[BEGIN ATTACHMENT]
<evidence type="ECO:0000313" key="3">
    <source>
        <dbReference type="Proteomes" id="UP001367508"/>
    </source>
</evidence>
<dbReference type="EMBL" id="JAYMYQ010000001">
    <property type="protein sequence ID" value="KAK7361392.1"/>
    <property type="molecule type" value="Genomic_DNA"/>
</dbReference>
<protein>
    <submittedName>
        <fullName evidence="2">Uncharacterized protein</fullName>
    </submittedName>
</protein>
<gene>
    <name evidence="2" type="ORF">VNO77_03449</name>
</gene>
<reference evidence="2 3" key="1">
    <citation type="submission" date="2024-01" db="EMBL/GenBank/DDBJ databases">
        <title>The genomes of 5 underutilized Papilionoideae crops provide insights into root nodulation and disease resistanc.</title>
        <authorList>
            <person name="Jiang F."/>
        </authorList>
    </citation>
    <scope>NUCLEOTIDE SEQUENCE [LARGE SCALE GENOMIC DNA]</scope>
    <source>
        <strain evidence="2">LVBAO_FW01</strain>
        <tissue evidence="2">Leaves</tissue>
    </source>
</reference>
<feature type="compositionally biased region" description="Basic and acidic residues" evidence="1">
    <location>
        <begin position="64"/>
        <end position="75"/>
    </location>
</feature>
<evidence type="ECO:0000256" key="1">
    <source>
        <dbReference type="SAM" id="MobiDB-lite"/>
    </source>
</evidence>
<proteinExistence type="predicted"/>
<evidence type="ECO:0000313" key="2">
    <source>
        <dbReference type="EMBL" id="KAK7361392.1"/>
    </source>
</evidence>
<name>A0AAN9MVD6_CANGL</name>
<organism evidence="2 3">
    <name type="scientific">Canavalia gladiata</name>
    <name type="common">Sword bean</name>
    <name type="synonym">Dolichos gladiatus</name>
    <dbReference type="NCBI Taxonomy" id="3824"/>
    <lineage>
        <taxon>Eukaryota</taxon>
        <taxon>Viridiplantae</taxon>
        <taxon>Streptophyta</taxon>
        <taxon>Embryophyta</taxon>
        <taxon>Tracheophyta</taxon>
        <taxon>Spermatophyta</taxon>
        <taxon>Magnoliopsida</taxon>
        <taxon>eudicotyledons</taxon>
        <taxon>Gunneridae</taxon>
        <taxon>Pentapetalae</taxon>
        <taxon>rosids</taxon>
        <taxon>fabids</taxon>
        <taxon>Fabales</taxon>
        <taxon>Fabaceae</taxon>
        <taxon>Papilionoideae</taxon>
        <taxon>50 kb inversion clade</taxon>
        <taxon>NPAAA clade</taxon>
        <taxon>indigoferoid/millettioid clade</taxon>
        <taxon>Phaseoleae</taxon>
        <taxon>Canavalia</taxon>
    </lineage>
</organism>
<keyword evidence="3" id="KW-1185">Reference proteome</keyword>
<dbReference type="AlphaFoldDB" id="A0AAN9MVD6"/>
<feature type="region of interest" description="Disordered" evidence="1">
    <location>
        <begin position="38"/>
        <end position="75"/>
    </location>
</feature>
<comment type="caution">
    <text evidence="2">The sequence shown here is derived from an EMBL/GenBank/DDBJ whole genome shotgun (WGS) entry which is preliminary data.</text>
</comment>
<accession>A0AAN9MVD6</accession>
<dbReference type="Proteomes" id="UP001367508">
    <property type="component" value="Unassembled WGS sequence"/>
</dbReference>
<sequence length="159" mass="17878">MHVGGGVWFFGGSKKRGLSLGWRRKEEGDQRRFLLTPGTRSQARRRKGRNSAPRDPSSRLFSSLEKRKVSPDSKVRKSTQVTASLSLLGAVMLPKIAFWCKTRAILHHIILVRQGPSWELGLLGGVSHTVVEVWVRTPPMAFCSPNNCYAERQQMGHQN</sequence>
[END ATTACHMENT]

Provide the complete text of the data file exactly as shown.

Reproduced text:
<evidence type="ECO:0000313" key="3">
    <source>
        <dbReference type="Proteomes" id="UP001367508"/>
    </source>
</evidence>
<dbReference type="EMBL" id="JAYMYQ010000001">
    <property type="protein sequence ID" value="KAK7361392.1"/>
    <property type="molecule type" value="Genomic_DNA"/>
</dbReference>
<protein>
    <submittedName>
        <fullName evidence="2">Uncharacterized protein</fullName>
    </submittedName>
</protein>
<gene>
    <name evidence="2" type="ORF">VNO77_03449</name>
</gene>
<reference evidence="2 3" key="1">
    <citation type="submission" date="2024-01" db="EMBL/GenBank/DDBJ databases">
        <title>The genomes of 5 underutilized Papilionoideae crops provide insights into root nodulation and disease resistanc.</title>
        <authorList>
            <person name="Jiang F."/>
        </authorList>
    </citation>
    <scope>NUCLEOTIDE SEQUENCE [LARGE SCALE GENOMIC DNA]</scope>
    <source>
        <strain evidence="2">LVBAO_FW01</strain>
        <tissue evidence="2">Leaves</tissue>
    </source>
</reference>
<feature type="compositionally biased region" description="Basic and acidic residues" evidence="1">
    <location>
        <begin position="64"/>
        <end position="75"/>
    </location>
</feature>
<evidence type="ECO:0000256" key="1">
    <source>
        <dbReference type="SAM" id="MobiDB-lite"/>
    </source>
</evidence>
<proteinExistence type="predicted"/>
<evidence type="ECO:0000313" key="2">
    <source>
        <dbReference type="EMBL" id="KAK7361392.1"/>
    </source>
</evidence>
<name>A0AAN9MVD6_CANGL</name>
<organism evidence="2 3">
    <name type="scientific">Canavalia gladiata</name>
    <name type="common">Sword bean</name>
    <name type="synonym">Dolichos gladiatus</name>
    <dbReference type="NCBI Taxonomy" id="3824"/>
    <lineage>
        <taxon>Eukaryota</taxon>
        <taxon>Viridiplantae</taxon>
        <taxon>Streptophyta</taxon>
        <taxon>Embryophyta</taxon>
        <taxon>Tracheophyta</taxon>
        <taxon>Spermatophyta</taxon>
        <taxon>Magnoliopsida</taxon>
        <taxon>eudicotyledons</taxon>
        <taxon>Gunneridae</taxon>
        <taxon>Pentapetalae</taxon>
        <taxon>rosids</taxon>
        <taxon>fabids</taxon>
        <taxon>Fabales</taxon>
        <taxon>Fabaceae</taxon>
        <taxon>Papilionoideae</taxon>
        <taxon>50 kb inversion clade</taxon>
        <taxon>NPAAA clade</taxon>
        <taxon>indigoferoid/millettioid clade</taxon>
        <taxon>Phaseoleae</taxon>
        <taxon>Canavalia</taxon>
    </lineage>
</organism>
<keyword evidence="3" id="KW-1185">Reference proteome</keyword>
<dbReference type="AlphaFoldDB" id="A0AAN9MVD6"/>
<feature type="region of interest" description="Disordered" evidence="1">
    <location>
        <begin position="38"/>
        <end position="75"/>
    </location>
</feature>
<comment type="caution">
    <text evidence="2">The sequence shown here is derived from an EMBL/GenBank/DDBJ whole genome shotgun (WGS) entry which is preliminary data.</text>
</comment>
<accession>A0AAN9MVD6</accession>
<dbReference type="Proteomes" id="UP001367508">
    <property type="component" value="Unassembled WGS sequence"/>
</dbReference>
<sequence length="159" mass="17878">MHVGGGVWFFGGSKKRGLSLGWRRKEEGDQRRFLLTPGTRSQARRRKGRNSAPRDPSSRLFSSLEKRKVSPDSKVRKSTQVTASLSLLGAVMLPKIAFWCKTRAILHHIILVRQGPSWELGLLGGVSHTVVEVWVRTPPMAFCSPNNCYAERQQMGHQN</sequence>